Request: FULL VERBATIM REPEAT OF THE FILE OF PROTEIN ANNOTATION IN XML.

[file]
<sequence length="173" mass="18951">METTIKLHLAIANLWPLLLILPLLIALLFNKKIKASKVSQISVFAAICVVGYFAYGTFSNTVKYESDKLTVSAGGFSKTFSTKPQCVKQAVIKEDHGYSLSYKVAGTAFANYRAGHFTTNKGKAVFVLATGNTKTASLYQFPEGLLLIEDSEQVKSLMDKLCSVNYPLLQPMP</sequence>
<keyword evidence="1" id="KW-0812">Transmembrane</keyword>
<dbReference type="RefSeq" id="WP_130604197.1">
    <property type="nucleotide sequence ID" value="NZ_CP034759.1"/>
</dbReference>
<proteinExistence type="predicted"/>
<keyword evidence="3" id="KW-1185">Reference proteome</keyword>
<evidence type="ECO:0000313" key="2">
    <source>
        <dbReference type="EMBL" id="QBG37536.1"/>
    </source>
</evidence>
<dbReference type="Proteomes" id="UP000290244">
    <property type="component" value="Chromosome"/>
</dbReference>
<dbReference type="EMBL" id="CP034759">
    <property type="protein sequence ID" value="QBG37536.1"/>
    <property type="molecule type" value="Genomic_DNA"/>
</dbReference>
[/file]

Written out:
<sequence length="173" mass="18951">METTIKLHLAIANLWPLLLILPLLIALLFNKKIKASKVSQISVFAAICVVGYFAYGTFSNTVKYESDKLTVSAGGFSKTFSTKPQCVKQAVIKEDHGYSLSYKVAGTAFANYRAGHFTTNKGKAVFVLATGNTKTASLYQFPEGLLLIEDSEQVKSLMDKLCSVNYPLLQPMP</sequence>
<keyword evidence="1" id="KW-0812">Transmembrane</keyword>
<dbReference type="RefSeq" id="WP_130604197.1">
    <property type="nucleotide sequence ID" value="NZ_CP034759.1"/>
</dbReference>
<proteinExistence type="predicted"/>
<keyword evidence="3" id="KW-1185">Reference proteome</keyword>
<evidence type="ECO:0000313" key="2">
    <source>
        <dbReference type="EMBL" id="QBG37536.1"/>
    </source>
</evidence>
<dbReference type="Proteomes" id="UP000290244">
    <property type="component" value="Chromosome"/>
</dbReference>
<dbReference type="EMBL" id="CP034759">
    <property type="protein sequence ID" value="QBG37536.1"/>
    <property type="molecule type" value="Genomic_DNA"/>
</dbReference>